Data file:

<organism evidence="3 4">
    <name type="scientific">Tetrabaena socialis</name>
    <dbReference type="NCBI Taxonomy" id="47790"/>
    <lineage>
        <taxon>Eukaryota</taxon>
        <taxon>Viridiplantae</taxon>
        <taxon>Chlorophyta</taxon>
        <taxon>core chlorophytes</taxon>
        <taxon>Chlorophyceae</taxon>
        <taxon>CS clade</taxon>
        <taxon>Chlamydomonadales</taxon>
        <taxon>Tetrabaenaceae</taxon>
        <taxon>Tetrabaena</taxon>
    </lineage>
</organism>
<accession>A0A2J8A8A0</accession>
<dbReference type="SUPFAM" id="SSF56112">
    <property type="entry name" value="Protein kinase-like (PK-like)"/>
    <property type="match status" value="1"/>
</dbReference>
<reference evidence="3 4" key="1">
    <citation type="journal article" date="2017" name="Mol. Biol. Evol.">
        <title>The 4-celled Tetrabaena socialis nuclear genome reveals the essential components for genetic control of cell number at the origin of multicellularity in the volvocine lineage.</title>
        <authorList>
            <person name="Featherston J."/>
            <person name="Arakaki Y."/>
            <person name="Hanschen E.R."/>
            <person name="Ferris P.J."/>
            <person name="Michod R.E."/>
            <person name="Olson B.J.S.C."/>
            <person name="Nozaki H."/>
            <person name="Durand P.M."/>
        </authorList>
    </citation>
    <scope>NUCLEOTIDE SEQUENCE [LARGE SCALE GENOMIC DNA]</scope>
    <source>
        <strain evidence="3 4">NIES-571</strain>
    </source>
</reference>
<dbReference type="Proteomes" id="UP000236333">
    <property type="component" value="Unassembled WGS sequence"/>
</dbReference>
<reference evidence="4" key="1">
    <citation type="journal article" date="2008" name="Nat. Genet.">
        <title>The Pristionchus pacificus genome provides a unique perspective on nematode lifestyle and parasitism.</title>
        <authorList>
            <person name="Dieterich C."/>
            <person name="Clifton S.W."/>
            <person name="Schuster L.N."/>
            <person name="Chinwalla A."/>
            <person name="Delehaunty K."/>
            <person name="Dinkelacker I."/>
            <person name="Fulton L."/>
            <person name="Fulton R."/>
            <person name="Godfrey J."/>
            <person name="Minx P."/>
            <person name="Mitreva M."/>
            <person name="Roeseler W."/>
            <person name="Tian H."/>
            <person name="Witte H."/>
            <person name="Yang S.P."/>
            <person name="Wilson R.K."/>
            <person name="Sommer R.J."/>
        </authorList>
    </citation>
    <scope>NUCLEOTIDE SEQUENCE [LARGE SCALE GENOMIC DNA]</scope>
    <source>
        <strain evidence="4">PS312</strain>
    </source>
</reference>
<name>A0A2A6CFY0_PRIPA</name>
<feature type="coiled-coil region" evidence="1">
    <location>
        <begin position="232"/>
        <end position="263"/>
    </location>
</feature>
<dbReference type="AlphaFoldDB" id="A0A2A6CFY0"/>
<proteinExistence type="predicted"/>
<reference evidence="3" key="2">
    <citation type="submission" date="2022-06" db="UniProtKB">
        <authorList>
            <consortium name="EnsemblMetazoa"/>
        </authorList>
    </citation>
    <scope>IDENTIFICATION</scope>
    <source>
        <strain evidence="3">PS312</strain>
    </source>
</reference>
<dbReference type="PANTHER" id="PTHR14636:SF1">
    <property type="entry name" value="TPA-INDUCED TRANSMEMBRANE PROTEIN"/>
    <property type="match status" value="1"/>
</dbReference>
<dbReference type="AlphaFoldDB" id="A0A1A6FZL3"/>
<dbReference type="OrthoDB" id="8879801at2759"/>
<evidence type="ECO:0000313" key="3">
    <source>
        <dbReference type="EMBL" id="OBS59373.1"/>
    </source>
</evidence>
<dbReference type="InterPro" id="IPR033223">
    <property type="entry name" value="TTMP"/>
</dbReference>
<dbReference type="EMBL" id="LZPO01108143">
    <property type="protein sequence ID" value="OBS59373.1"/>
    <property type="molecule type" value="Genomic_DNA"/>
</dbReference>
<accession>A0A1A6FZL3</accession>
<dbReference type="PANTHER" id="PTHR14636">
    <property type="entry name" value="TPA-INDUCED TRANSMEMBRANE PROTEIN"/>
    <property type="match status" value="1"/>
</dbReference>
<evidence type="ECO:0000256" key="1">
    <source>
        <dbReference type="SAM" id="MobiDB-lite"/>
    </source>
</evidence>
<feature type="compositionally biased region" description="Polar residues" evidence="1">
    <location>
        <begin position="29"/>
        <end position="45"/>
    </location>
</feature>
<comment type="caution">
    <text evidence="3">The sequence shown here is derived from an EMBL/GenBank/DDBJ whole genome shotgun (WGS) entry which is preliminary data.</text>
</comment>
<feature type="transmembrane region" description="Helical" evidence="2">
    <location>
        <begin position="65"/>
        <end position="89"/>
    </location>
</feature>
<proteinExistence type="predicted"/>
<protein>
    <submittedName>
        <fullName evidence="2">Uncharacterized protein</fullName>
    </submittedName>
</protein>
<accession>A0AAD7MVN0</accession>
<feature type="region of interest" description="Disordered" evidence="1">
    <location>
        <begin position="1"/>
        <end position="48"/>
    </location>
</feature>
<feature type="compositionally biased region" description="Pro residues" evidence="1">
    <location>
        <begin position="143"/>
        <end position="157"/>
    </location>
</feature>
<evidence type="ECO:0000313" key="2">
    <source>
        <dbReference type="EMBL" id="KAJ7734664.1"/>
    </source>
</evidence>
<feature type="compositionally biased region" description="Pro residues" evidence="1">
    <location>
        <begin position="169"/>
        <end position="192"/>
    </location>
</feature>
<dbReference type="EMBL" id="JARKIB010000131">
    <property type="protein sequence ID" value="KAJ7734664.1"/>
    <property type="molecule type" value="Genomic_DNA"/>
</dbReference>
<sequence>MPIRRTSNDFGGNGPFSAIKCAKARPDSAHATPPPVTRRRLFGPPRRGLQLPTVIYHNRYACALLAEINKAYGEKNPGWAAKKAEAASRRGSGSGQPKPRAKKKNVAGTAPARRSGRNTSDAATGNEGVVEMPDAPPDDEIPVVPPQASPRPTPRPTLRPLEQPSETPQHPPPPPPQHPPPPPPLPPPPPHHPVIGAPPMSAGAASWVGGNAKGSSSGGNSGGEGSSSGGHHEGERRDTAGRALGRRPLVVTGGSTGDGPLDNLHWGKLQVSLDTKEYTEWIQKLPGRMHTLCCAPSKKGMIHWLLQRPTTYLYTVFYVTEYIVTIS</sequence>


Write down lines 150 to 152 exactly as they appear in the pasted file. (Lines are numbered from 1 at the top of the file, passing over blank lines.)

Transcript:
        <end position="157"/>
    </location>
</feature>